EcosystemsImpacted By the Deep Water Horizon Spill
EcosystemsImpacted By the Deep Water Horizon Spill
TheMarine Wetlands Ecosystems
The wetland ecosystems have verydifferent characteristics but the common feature of all the wetlandsis the level of the water table is very near the surface of the soil.The main features are determined by the soil type, animals livinghere and the salinity of the water. There are two major types ofclassification of the wetlands the first basing on the traditionalconcept and the second one is based on the scientific grounds(Thibodeaux et al., 2011).
Thelevel of threat caused by oil spill and species affected
Oil spills are said to be a veryserious water pollutants in case they spill in the water bodies.These water bodies include the wetland ecosystems (Grattanet al., 2011). They have a highly adverse effect on the water bodiesand can even cause to death of some of the wetland plant and animalspecies. The dangers oil spills pose to the environment are numerousand highly dangerous.
Seabirds are the ones mainlyaffected by the oil spills. When they are covered they become veryheavy and unable to fly. Sea Otters which have air bubbles located intheir fur which enables them float and survive on water. Oil spillscovers these air bubbles and animals may die of hypothermia (Grattanet al., 2011). The killer Whales are the other group of animalsaffected by oil spills it plugs up the blow holes which makes themunable to breathe and eventually die. Small organisms are alsoaffected by Oil spills that live in the sea they include plankton,and larval fish, bottom-dwelling organisms like oysters, seaweed,mussels (Beazley et al., 2012). When these organisms die they affectthe food chain in the ecosystem. Oil Spills will also affect themarine plants in many ways, it forms a thick layer on the watersurface which blocks out light and prevents gaseous exchange. Theplants will be unable to carry out photosynthesis (Grattanet al., 2011).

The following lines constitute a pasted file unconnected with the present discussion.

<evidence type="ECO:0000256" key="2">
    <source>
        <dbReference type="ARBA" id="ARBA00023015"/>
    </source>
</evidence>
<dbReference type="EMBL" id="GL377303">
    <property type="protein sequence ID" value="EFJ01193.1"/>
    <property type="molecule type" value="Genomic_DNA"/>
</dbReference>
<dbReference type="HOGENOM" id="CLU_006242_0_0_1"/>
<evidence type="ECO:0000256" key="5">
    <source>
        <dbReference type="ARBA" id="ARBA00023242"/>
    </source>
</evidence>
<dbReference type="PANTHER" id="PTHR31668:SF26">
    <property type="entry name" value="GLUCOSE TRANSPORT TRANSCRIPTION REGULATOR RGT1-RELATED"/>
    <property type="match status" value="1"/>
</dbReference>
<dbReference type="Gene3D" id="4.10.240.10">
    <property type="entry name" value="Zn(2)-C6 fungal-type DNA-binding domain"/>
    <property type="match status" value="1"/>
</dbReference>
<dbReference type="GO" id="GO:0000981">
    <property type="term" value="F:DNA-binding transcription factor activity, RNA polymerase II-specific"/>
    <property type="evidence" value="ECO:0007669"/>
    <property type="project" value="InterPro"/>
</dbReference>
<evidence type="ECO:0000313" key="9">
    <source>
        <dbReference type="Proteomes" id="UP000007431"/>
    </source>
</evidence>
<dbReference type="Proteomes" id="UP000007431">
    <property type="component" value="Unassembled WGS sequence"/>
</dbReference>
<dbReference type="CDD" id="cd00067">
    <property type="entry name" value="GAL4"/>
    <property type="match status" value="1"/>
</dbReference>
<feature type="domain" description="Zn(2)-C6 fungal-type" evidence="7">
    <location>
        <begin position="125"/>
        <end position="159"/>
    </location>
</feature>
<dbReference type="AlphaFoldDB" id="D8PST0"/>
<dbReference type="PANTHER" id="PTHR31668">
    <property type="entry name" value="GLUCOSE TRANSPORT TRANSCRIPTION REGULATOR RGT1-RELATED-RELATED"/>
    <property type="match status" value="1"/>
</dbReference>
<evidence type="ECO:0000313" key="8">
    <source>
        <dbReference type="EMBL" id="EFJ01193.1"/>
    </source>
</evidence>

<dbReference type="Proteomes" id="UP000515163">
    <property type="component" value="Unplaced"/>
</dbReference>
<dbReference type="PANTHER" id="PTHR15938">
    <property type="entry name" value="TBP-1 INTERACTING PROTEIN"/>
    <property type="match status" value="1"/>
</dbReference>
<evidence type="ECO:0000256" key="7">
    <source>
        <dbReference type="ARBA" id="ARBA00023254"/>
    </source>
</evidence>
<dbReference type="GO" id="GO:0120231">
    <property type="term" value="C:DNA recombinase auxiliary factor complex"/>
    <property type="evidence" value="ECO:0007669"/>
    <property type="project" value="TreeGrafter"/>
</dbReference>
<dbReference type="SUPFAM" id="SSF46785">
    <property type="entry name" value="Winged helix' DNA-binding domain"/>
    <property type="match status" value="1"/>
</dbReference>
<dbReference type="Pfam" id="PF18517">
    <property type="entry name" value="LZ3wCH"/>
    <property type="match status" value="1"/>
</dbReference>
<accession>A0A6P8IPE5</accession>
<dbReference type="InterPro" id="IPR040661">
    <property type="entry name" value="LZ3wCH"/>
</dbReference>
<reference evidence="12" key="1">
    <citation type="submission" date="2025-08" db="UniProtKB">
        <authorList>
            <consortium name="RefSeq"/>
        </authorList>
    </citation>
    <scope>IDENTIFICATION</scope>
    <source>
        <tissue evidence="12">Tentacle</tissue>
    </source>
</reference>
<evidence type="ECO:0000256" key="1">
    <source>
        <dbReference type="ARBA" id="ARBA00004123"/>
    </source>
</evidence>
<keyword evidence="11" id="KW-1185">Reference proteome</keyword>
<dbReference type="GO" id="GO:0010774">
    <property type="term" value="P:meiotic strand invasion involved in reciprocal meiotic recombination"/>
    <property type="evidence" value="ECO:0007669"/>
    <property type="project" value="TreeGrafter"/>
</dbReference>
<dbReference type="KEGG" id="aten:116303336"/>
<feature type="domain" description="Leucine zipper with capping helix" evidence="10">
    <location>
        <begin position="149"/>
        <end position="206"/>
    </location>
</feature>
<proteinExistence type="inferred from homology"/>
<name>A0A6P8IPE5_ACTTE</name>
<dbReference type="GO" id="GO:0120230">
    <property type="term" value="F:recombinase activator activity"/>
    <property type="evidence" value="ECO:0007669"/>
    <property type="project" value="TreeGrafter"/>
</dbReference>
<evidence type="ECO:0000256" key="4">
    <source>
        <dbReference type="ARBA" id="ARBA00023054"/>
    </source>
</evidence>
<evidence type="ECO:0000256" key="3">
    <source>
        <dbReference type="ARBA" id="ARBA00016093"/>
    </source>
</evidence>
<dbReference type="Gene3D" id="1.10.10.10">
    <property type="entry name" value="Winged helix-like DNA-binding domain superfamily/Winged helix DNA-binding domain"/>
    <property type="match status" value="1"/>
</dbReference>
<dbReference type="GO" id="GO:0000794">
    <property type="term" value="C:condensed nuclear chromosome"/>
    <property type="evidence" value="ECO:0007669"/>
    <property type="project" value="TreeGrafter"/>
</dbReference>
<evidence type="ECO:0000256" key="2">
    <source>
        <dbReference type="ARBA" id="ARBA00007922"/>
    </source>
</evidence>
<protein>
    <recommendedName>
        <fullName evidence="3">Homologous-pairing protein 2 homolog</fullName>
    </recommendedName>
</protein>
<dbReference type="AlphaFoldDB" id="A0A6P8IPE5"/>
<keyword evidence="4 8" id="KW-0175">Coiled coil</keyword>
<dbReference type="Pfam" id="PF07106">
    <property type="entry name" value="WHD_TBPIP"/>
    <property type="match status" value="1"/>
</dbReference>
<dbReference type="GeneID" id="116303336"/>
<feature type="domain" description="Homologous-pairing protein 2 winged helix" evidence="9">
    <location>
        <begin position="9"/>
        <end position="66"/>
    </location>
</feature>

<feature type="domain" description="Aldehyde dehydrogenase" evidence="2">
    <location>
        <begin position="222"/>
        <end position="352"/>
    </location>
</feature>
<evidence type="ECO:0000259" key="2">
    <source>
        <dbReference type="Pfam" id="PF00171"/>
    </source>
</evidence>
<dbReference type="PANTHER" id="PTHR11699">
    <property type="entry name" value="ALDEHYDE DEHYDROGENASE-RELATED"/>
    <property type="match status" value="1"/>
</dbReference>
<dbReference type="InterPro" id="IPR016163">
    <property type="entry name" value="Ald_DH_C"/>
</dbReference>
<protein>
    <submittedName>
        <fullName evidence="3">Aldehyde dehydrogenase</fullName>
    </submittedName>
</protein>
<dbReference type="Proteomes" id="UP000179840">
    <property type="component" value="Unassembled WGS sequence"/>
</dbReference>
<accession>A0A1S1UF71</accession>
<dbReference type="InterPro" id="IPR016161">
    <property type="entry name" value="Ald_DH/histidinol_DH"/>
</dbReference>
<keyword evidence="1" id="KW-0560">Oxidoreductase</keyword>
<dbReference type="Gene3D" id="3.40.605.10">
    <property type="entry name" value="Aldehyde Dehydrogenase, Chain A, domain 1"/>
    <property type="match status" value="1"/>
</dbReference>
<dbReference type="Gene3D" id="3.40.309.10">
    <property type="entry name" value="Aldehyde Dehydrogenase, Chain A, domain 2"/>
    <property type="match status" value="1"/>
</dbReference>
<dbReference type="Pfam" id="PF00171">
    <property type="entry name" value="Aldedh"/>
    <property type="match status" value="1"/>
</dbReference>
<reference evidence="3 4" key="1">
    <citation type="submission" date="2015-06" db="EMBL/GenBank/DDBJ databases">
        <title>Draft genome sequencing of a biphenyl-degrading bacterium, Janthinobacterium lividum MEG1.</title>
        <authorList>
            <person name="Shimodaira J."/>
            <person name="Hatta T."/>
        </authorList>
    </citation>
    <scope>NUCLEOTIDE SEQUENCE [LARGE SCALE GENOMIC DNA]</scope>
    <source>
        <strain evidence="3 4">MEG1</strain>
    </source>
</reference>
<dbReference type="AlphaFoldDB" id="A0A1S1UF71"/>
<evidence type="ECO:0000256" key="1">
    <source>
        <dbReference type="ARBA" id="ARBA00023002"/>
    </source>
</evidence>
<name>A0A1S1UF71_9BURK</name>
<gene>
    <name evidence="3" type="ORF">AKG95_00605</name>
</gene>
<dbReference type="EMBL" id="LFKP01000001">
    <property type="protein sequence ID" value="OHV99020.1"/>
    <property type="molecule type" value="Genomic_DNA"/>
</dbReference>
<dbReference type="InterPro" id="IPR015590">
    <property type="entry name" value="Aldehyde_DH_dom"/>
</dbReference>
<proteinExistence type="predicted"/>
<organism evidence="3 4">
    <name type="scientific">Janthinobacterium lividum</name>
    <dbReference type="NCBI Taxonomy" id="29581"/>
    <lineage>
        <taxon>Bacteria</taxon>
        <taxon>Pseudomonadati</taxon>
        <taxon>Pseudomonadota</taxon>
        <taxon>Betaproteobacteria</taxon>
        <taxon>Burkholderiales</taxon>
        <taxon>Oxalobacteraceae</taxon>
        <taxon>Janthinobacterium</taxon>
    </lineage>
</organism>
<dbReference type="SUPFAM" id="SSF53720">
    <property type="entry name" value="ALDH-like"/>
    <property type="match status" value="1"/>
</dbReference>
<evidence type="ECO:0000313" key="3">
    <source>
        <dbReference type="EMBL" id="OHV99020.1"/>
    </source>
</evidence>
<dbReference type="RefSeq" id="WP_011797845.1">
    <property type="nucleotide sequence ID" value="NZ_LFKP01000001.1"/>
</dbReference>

There are several survey methodsthat can be used to carry out the survey which include use of theSatellites, Planes, Boats, Gliders and Scientists on the ground
Economicand environmental cost of oil spills in the ecosystem
We have three major costs of oilspills which include the Clean-up Costs which are very high(Grattan et al., 2011). Also,there are the damages to the natural resources which include the costof returning the resources to their previous conditions. Lastly, theeconomic costs such as tourism losses and local businessesinterruptions
TheShoreline and Beaches
The shoreline is the highlydynamic area where land meets ocean, and it’s shaped by thenatural- physical processes and also the human activities. Theinfrastructures which are mainly found at the shoreline are sovulnerable to the Index Maps which showed the following: 43% of theU.S. shorelines are covered by the coastal storms and also to thelong term sea level rises. The data which was obtained by the NOAAEnvironmental Sensitivity vegetation, followed by beaches at about18%, and rocky and flats at 15% each. The armored category representsapproximately 9% of the U.S. shoreline (Beazleyet al, 2012).
The character of the oil thatstranded onshore was unique in relation to numerous different spillsin light of the fact that the oil was discharged at the seafloor,climbed through avaeragely 1,500 meters (m) of water, was dealt withby dispersants both subsea and at first glance, and must betransported by wind and ebbs and flows for 80–300 km through warmGulf of Mexico waters to achieve the shoreline (Beazley et al.,2012). The oil that in the long run stranded on the shoreline was asa thick, gooey emulsion, containing up to 60% water, rather thancrisp, liquid oil (White et al., 2012). Much of the time thisemulsified oil stranded as discrete patches, as opposed to aceaseless smooth. In bogs, the emulsified oil pooled at first glancewith little infiltration into the swampy soils.
Sea turtle are very vulnerable tothe exposure of chemicals which is as a result og direct consuming offood as well as inhalation. Around 102 species of birds live andsurvive around the shoreline and were affected by the oil spills. Itliterally soiled the habitats of the birds in Chandeleur islands. Itis also harmful to the invertebrates that live on the shores. It`salso toxic to marine and onshore plants such as sea grasses, wetlandvegetation and mangroves, which provide habitat and food for manyother species around. Survey method used included the SCAT data onoiling characteristics which was then routinely used for generatingmaps and tabular data on the oiling degree by the habitat with time.
There are three major types ofcosts of oil spills in this ecosystem. They include the cost forClean ups which comes after the spill, damages to the naturalresources which includes the cost of reinstating resources to theirprevious good condition and the Economic Costs which include tourismloss and local businesses interruptions